I still think it will take a "Star Trek" level technological drive focused on CO2 (and GHG's generally) mitigation ON TOP OF all the other efforts humanity makes to try to thread the needle on AGW mitigation and keeping society running in a way that is politically viable, for as far as the eye can see.

The problem, of course, will be how much that mitigation will COST with all the other issues vying for "fix me now" level attention from governments. (And I don't see the funding for all that GHG mitigation coming from private hands, unless it's to avoid truly draconian government penalties from excess CO2 production by corporations -- and again, there's the whole political viability issue which makes me doubt that really happens).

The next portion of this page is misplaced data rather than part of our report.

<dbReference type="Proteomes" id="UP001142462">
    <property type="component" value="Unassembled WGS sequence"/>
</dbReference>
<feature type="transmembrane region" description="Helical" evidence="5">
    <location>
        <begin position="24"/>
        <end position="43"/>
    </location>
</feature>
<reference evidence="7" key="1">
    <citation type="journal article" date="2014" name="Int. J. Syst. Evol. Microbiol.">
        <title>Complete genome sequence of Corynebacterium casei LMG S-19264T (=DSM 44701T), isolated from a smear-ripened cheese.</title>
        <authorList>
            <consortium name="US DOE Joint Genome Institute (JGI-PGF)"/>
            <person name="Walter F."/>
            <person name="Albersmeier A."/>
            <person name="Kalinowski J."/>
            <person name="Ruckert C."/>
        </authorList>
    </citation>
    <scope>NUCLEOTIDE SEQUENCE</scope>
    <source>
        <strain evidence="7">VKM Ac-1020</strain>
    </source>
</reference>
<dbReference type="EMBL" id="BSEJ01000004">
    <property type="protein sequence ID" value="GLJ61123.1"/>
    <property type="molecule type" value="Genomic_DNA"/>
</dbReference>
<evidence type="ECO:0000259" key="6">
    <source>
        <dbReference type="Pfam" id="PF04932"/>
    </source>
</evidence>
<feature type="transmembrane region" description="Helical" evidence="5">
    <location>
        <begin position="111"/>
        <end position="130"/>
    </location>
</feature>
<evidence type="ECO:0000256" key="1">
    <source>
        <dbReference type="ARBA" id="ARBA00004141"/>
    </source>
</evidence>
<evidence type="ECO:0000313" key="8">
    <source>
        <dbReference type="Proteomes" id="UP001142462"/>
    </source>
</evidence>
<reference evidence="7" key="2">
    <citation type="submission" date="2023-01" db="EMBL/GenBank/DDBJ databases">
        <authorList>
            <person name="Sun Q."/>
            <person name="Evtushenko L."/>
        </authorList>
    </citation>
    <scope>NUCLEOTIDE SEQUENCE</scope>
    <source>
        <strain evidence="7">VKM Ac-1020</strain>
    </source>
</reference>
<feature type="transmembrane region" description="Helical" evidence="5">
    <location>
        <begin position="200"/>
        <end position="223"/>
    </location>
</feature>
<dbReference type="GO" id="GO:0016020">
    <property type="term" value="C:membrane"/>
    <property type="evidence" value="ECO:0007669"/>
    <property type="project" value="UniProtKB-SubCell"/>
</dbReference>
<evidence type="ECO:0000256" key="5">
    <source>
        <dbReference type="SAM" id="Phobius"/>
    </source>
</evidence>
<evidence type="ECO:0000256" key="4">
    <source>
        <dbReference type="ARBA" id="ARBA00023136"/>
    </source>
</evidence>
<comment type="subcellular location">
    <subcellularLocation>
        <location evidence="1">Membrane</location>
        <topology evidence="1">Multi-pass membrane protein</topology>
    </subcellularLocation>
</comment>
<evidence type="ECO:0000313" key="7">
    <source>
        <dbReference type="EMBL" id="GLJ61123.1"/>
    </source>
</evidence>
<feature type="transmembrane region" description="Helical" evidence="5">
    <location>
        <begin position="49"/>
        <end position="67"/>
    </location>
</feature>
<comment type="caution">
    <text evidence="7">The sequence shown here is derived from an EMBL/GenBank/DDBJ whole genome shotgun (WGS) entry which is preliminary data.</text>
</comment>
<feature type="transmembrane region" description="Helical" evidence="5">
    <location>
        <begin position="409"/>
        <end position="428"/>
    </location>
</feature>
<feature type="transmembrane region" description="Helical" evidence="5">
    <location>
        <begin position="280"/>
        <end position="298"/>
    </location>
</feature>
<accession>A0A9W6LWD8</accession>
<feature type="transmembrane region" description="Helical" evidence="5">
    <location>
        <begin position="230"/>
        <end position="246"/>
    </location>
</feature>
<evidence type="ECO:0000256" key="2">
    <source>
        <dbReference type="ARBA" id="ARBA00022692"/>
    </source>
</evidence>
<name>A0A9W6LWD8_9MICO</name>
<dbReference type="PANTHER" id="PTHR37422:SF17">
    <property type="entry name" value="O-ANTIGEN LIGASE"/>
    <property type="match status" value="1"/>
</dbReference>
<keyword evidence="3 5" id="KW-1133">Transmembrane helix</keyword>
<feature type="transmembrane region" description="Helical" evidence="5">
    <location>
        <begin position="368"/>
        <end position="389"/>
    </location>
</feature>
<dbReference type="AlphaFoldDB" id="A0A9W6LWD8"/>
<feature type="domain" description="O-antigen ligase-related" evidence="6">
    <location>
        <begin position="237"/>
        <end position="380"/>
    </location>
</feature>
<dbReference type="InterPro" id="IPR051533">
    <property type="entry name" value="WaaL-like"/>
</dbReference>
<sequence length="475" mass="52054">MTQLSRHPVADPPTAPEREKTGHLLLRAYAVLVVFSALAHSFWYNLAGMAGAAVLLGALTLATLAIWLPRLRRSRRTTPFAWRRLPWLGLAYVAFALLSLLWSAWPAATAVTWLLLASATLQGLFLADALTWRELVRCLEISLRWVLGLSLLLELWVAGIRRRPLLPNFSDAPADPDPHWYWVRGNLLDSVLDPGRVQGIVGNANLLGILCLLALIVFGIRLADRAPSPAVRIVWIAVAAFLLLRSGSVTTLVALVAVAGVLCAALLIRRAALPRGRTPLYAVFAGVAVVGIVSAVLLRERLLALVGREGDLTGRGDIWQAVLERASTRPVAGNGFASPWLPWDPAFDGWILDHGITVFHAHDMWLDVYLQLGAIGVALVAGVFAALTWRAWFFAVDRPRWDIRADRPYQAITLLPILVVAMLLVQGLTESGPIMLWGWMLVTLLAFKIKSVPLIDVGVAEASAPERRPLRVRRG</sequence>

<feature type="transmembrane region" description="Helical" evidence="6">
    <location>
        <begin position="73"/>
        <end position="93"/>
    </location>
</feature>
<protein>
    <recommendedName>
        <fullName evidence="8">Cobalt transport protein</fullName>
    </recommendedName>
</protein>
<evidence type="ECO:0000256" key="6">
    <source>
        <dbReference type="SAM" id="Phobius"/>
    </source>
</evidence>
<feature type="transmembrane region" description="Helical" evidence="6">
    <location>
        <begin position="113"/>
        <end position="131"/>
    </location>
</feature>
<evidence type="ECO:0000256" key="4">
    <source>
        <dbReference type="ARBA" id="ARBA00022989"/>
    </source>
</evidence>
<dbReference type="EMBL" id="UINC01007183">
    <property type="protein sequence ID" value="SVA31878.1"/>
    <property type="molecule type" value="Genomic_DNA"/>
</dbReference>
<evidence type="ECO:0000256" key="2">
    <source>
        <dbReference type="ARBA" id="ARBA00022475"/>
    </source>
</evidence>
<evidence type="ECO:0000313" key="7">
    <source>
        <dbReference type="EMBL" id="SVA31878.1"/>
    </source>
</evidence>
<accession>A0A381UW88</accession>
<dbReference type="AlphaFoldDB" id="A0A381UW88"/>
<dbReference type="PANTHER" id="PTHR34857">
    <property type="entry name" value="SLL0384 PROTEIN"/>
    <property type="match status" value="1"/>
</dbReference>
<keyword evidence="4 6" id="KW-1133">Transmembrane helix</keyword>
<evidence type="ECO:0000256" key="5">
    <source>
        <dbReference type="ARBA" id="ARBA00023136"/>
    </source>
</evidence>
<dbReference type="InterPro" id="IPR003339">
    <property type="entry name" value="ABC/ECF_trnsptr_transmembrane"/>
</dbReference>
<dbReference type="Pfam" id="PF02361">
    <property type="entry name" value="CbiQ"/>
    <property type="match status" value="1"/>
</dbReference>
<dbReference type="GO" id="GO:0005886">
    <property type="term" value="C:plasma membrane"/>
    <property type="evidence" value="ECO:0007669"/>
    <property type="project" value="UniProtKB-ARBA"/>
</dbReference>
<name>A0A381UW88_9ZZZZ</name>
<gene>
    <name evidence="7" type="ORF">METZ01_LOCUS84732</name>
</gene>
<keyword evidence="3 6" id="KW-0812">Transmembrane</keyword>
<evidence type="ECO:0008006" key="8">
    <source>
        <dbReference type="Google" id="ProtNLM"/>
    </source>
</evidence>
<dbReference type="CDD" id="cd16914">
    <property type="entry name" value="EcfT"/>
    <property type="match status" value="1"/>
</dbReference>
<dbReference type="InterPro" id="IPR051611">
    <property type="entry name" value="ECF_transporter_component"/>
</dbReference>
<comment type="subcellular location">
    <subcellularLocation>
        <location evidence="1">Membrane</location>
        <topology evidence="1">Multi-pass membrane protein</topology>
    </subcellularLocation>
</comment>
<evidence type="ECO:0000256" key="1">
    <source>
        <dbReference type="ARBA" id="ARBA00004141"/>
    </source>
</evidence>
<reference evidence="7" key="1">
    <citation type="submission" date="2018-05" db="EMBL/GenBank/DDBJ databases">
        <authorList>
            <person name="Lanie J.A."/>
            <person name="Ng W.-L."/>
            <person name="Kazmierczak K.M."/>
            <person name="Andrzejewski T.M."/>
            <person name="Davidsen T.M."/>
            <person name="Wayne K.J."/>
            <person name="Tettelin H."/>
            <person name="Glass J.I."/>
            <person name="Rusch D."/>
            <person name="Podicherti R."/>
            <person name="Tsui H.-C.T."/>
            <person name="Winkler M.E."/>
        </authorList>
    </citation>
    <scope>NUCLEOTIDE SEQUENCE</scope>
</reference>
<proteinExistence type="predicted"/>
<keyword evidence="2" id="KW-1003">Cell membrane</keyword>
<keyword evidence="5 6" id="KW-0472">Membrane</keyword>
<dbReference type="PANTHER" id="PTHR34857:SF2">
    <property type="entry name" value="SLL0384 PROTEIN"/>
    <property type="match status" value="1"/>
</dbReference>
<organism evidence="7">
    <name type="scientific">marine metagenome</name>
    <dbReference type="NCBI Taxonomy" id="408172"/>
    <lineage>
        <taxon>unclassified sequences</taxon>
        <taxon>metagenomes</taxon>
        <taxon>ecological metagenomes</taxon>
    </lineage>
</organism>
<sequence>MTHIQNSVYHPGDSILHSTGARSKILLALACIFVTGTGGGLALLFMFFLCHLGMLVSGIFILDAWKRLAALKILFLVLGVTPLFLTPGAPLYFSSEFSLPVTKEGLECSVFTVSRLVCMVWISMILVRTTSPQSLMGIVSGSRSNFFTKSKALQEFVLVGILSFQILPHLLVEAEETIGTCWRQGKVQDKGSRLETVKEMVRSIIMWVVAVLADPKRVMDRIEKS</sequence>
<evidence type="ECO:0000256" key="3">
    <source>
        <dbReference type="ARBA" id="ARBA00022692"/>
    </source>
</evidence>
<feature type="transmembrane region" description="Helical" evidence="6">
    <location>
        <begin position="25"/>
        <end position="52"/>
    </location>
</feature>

The fact many of the anti-tech campaigners leave out of the equation is the fact that over time Concrete reabsorbs much of the CO released when the limestone component of the mixture are calcined into lime. That is just how Lime works, when you roast the limestone you break loose the CO2 component and it blows away on the wind. When you then add that powdered lime to Concrete or Mortar the CaO becomes CaH2O2 and is highly chemically reactive. Any CO2 molecules in the air that bump into the wet mixture are snagged chemically to reform CaCO3 binding the material ever more solidly chemically speaking. Even after the mixture dries moisture and CO2 from the air will continue the binding process at a slower rate and concrete buried in the ground and exposed to the rainwater moving through the soil to join the water table hardens even faster. Concrete will continue to harden until such time as all free CaO molecules in the matrix have rebound CO2. CaO also reacts with sand and alumina to form Calcium Silicate CaSiO3 and Calcium Aluminate CaAlO3. Also traces of CaFeO3 and various sulfates from the addition of Calcium Sulfate (Gypsum) powder to increase work-ability during the molding and leveling processes. Ultimately Concrete absorbs less CO2 than initially given off by the lime making process however the amount it absorbs is significant and simply ignoring this chemistry to emphasize the evils of clinker manufacturing is dishonest if not deliberately deceptive.